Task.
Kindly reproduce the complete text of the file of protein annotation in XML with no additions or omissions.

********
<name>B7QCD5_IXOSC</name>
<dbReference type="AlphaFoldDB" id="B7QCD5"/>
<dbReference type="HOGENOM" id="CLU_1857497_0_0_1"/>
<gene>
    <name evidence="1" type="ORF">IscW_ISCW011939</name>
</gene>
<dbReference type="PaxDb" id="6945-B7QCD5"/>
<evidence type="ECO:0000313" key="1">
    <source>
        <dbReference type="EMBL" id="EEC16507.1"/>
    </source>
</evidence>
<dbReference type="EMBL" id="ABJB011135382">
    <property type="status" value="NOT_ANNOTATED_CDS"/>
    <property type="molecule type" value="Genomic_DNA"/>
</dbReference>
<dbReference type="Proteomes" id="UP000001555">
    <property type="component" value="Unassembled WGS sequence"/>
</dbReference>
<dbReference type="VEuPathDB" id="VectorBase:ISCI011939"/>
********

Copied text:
<name>B7QCD5_IXOSC</name>
<dbReference type="AlphaFoldDB" id="B7QCD5"/>
<dbReference type="HOGENOM" id="CLU_1857497_0_0_1"/>
<gene>
    <name evidence="1" type="ORF">IscW_ISCW011939</name>
</gene>
<dbReference type="PaxDb" id="6945-B7QCD5"/>
<evidence type="ECO:0000313" key="1">
    <source>
        <dbReference type="EMBL" id="EEC16507.1"/>
    </source>
</evidence>
<dbReference type="EMBL" id="ABJB011135382">
    <property type="status" value="NOT_ANNOTATED_CDS"/>
    <property type="molecule type" value="Genomic_DNA"/>
</dbReference>
<dbReference type="Proteomes" id="UP000001555">
    <property type="component" value="Unassembled WGS sequence"/>
</dbReference>
<dbReference type="VEuPathDB" id="VectorBase:ISCI011939"/>